Health and Disease

The Plague in the Modern Day

By Michelle Li

Published 8:21 EST, Mon August 30, 2021

Introduction and History

The plague is a disease that is caused by the bacterium Yersinia Pestis. The Black Death, one of the most notable pandemics in history, was a result of the transmission of Y. pestis from rats and fleas to humans, making it a zoonotic disease (Frey, “Plague). This transmission often occurred through flea bites or contact with the body fluid of an infected animal. The plague takes on three different forms depending on the affected area of the body: bubonic (affecting lymph nodes), pneumonic (affecting the lungs), and septicemic (affecting the blood). The Black Death is characterized by both the swelling of lymph nodes, which turn black as a result of bubonic plague, and the blackening of skin, resulting from septicemic plague (Frey, “Plague). An estimated 75 to 200 million lives were lost before the end of the Black Death (Frey, “Bubonic Plague”). Today, the number of fatalities resulting from (and cases of)  the plague are not even remotely close to the numbers seen during the Black Death; the recorded numbers are not zero, however. 

Plague in the modern day

Cases of the plague, although much less frequent, still exist today. A majority of the present day cases of the plague occur in developing countries. In fact, the plague is still endemic to (regularly found in) Madagascar, Peru, and the Democratic Republic of the Congo (Frey, “Bubonic Plague). Madagascar reports more plague cases than any other single country, averaging 200 to 400 cases every year (Hardman).

A portion also occurs in the United States. The Centers for Disease Control and Prevention (CDC) reports between 1 to 17 cases of the plague each year in the United States (with an average of 7 reported cases per year). Plague in the United States occurs in western, rural areas; northern New Mexico, northern Arizona, southern Colorado, California, southern Oregon, and western Nevadea are the most affected regions. 80% of these U.S. cases are in bubonic form (“Plague in the United States”). 

Figure 1: This figure shows a world map of plague cases reported to the World Health Organization (WHO) by country between 2000 and 2009 (Centers for Disease Control and Prevention)

There are about 5,000 cases of the plague reported to the World Health Organization (WHO) each year worldwide, and 95% of these cases occur in Africa. Interestingly, the only two continents that are plague-free are Australia and Antarctica (Frey, “Plague”).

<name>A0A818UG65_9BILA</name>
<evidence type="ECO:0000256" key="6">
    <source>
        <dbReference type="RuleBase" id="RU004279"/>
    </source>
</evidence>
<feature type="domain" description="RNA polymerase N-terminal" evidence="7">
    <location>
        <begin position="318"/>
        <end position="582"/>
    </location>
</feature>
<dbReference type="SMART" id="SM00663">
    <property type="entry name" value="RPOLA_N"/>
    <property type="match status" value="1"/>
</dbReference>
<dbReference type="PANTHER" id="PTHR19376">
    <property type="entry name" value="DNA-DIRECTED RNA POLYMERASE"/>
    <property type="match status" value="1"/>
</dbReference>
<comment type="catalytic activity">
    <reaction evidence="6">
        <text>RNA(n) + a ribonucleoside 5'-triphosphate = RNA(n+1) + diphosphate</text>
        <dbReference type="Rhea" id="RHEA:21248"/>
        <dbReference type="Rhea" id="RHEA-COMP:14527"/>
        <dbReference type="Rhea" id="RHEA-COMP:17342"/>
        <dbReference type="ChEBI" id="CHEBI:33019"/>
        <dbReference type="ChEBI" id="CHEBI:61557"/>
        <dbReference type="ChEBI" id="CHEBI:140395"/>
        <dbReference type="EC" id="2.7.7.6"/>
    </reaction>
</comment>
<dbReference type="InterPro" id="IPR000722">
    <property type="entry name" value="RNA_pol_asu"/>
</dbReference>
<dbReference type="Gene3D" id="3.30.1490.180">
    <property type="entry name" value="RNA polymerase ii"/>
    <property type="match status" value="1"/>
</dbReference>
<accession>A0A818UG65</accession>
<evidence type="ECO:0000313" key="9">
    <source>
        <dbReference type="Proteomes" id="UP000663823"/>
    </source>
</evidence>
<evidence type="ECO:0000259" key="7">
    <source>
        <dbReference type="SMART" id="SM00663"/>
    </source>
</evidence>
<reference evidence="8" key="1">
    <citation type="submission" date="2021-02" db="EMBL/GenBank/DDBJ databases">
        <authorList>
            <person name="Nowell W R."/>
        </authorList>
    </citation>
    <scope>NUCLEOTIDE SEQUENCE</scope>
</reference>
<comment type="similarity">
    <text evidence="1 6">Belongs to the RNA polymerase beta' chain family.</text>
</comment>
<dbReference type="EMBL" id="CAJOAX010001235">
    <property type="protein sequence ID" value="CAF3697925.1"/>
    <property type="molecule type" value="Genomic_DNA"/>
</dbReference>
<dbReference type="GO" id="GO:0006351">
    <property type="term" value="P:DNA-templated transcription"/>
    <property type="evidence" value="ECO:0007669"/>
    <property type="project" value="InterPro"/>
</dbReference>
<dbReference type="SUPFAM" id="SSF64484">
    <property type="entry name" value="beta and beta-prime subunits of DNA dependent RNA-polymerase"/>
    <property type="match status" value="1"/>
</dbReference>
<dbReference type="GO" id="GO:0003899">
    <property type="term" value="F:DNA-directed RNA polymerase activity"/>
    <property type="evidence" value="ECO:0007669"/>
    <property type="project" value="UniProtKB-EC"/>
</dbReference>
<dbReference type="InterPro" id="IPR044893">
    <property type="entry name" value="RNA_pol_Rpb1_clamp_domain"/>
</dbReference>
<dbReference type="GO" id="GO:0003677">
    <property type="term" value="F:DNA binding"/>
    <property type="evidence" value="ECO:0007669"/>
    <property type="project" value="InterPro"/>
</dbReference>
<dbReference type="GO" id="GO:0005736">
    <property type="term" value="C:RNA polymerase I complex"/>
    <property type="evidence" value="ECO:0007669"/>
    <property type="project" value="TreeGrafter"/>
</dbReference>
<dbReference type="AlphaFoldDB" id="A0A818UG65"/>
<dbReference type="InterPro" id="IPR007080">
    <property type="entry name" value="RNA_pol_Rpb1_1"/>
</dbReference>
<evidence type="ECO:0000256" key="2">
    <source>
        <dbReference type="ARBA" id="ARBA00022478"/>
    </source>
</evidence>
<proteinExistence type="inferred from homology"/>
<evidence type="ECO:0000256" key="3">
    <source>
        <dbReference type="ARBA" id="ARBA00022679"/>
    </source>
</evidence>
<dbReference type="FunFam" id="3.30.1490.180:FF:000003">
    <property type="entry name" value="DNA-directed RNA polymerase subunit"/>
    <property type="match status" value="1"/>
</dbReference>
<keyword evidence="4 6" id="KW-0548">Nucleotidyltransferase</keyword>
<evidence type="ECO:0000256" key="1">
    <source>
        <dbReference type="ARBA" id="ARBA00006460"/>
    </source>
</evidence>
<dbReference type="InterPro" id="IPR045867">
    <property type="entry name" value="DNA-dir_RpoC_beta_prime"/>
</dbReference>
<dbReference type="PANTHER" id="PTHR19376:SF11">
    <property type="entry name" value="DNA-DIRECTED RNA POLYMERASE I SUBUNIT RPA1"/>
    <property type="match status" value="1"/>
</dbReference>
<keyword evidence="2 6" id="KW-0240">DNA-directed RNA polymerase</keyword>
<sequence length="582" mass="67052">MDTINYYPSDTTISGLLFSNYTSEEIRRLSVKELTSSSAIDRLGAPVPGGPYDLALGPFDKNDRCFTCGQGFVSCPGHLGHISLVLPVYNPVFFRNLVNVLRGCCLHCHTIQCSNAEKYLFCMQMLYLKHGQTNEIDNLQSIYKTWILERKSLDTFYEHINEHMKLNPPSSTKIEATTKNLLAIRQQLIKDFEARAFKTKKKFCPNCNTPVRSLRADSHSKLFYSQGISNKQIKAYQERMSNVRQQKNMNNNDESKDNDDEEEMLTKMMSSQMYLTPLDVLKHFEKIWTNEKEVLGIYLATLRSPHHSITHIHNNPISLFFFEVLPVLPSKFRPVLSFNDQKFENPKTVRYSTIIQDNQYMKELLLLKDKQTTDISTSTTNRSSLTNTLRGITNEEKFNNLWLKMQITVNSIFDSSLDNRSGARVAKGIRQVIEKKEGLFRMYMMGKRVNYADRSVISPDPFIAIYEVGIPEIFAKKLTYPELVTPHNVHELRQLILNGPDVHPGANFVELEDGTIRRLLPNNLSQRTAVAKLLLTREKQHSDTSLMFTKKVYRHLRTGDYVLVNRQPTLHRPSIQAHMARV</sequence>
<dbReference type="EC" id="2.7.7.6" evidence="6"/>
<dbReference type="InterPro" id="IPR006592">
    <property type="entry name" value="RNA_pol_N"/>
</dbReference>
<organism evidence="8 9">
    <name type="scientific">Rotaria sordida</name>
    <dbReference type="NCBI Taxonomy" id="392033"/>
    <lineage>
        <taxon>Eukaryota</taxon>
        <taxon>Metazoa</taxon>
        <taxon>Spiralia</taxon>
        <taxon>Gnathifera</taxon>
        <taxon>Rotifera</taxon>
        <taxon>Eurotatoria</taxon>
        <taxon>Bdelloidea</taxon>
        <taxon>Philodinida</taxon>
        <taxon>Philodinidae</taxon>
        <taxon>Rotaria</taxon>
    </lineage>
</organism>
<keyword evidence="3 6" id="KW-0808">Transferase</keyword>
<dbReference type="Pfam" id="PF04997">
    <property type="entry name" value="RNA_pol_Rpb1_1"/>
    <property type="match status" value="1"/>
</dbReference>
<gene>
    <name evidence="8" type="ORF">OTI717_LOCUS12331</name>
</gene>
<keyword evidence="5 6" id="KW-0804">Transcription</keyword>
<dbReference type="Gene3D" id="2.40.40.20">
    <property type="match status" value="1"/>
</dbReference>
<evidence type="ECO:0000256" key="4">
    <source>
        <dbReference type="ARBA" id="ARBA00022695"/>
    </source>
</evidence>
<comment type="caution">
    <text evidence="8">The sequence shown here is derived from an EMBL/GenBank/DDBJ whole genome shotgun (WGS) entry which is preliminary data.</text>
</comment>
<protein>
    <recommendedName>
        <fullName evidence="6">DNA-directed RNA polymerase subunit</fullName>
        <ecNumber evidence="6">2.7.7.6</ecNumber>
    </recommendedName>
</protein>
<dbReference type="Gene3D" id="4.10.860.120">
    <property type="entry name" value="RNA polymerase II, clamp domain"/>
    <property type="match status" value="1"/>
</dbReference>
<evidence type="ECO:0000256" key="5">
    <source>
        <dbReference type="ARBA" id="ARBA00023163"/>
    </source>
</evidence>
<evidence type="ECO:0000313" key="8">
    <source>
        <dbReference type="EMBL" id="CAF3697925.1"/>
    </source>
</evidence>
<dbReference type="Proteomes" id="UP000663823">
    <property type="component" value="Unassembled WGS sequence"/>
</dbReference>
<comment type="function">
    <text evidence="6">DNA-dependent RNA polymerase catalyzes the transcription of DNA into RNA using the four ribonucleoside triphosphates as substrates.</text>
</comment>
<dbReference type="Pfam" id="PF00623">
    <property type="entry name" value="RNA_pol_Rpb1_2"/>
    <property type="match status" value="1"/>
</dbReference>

More “recent” plague outbreaks include an outbreak of pneumonic plague in Surat, India in 1994, where 876 cases of infections, including 52 deaths, were reported to the WHO (Frey, “Plague”). The most recent outbreak in Madagascar occurred in 2017 and resulted in 2,575 confirmed or probable cases of bubonic and pneumonic plague, including 221 deaths (World Health Organization 2017). Even more recently, the WHO began reporting on an ongoing outbreak of suspected pneumonic plague in the Dominican Republic of Congo in January of 2020. As of May 2021, there are a total of 564 suspected pneumonic plague cases, including 43 deaths (World Health Organization 2021).


Today, the plague is treatable with antibiotics. 80% to 90% of patients with bubonic plague that received rapid diagnosis and appropriate treatment will survive; the survival rates for septicemic plague and pneumonic plague are lower in comparison at 75% and 50%, respectively (Frey, “Bubonic Plague”). If left untreated however, each form of the plague is still fatal a majority of the time. Bubonic plague has a mortality rate of 60% to 70% in untreated cases, while untreated septicemic and pneumonic plague both have a mortality rate of 100%. Pneumonic plague, specifically, is 100% fatal if left untreated for 48 hours (Frey, “Bubonic Plague”). 

Streptomycin, an antibiotic discovered in the 1940s, is one of the first-line treatments for plague (Hardman). Gentamicin, chloramphenicol, and tetracycline are alternatives that can also be administered. It is important that the administration of antibiotics is started as soon as possible (Cua). 

The Future

Some scientists have also considered the association between climate and plague. The conditions following warmer weather in the spring and wet weather in the summer are beneficial for fleas and bacteria, which play key parts in the spread of plague (Hardman). Additionally, outbreaks of plague among local animals (called epizootics) most commonly occur after wet winters and cool summers; these epizootics could also affect humans (Frey, “Plague”). In the case of the plague outbreak in Surat, India, rainfall also influenced the spread of plague, as flooding increased contact with drowned, infected animals that were not disposed of (Frey, “Plague”). Similarly to other climate sensitive and infectious diseases, the effects of global warming may increase the number of outbreaks of plague in animals and, in turn, in human populations (Hardman). 

Lastly, the animal reservoirs of the plague (the host animal populations that infectious diseases survive off of) make the disease impossible to eradicate (Frey, “Plague”). Rats play a large role in the spread of the plague. Controlling that spread—considering their sheer numbers and the scope of human capabilities—proves to be near impossible. Surveillance of animal populations and careful reporting of plague cases, however, is still important in preventing plague (Frey, “Plague”).